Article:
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Going back to a time before Luigi de Negri bought the island, an archaeologist William Bechi owned the property. The year was 1820. Bechi began several archaeological digs on the island and brought to light some Roman buildings that had been buried for centuries. At his death, his daughter sold the property to de Negri, who in 1874 built the now infamous white villa. However, when de Negri went bankrupt the entire property was put up for auction and purchased by the Marquis del Tufo.
As the years passed, there were two more owners after del Tufo, one being the British Admiral Nelson Foley, brother of Conan Doyle, the creator of Sherlock Holmes, and the second was the family of Italian Senator Guiseppe Paratore.
In the mid 1960’s the Senator’s nephew made a startling discovery. While organizing a bookcase in the living room of the island’s villa, he found a square of canvas attached to the wall. Behind the canvas he discovered a fresco depicting a frightening large female head with snakes for hair. A Gorgon. The Senator, who understood the evil implications of the Gorgon, was frightened by the prospect of bringing bad luck to his family and ordered his nephew to cover the face. His nephew did as he was asked but not before he had photographed it.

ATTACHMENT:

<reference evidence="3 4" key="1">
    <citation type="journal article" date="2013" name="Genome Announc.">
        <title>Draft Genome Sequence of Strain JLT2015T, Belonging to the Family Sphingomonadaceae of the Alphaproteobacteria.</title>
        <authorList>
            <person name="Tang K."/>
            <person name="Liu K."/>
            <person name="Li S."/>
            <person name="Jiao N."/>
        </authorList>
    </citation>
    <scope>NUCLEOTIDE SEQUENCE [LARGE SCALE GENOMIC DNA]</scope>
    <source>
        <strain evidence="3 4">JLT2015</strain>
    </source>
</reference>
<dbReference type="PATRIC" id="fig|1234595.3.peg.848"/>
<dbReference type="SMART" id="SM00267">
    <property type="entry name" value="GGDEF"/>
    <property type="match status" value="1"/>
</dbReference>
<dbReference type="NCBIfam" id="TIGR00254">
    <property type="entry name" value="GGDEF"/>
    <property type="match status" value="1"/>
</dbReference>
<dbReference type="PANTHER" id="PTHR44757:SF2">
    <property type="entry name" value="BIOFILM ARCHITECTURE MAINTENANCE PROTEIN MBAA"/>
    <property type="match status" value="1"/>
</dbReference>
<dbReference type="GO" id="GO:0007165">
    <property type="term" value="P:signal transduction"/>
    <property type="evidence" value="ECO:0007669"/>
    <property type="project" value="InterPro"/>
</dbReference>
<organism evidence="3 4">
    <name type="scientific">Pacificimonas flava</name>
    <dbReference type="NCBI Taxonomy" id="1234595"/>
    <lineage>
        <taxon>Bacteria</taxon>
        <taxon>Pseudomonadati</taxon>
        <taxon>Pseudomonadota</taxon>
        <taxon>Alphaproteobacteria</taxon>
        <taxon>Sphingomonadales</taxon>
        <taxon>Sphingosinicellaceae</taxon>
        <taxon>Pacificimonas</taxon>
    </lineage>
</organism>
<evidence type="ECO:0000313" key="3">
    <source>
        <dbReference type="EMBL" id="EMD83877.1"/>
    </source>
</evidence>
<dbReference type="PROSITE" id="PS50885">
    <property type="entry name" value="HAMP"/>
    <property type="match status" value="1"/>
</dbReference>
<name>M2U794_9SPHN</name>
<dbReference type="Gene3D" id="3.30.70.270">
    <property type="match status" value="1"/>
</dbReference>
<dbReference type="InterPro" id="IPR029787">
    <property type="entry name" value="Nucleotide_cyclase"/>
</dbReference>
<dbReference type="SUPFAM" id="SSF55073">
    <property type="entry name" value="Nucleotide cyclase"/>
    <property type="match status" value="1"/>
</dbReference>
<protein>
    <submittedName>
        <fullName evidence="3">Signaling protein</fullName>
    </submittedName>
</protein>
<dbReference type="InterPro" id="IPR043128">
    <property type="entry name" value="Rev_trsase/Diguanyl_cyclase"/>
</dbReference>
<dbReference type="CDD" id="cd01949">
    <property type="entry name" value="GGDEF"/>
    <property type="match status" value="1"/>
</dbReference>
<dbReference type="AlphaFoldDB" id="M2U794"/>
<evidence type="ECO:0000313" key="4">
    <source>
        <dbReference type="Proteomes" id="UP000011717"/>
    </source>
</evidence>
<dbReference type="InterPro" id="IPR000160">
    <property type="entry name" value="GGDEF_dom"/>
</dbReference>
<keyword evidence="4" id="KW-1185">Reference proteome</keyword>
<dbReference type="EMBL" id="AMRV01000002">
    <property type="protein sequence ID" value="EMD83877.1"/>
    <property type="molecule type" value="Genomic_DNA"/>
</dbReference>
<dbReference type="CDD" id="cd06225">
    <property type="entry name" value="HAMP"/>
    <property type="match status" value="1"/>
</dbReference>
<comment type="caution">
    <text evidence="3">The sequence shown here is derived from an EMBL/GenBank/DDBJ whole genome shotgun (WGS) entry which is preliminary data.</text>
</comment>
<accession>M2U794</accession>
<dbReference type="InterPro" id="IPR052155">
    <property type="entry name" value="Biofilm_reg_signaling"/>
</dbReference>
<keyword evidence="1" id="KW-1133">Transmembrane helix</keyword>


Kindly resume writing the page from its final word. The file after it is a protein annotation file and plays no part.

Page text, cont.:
After seeing the photographs of the Gorgon mask, a member of the Institute of Restoration in Rome classified it as a type of fresco called impressionistic late Roman and dated it between the 2nd and 3rd century AD. The expert also confirmed that some of the frescoed walls in the original Roman villa found on the island had quadrilateral cuts in them, so it is likely that the mask had been removed from its place of origin and affixed to the wall in the villa.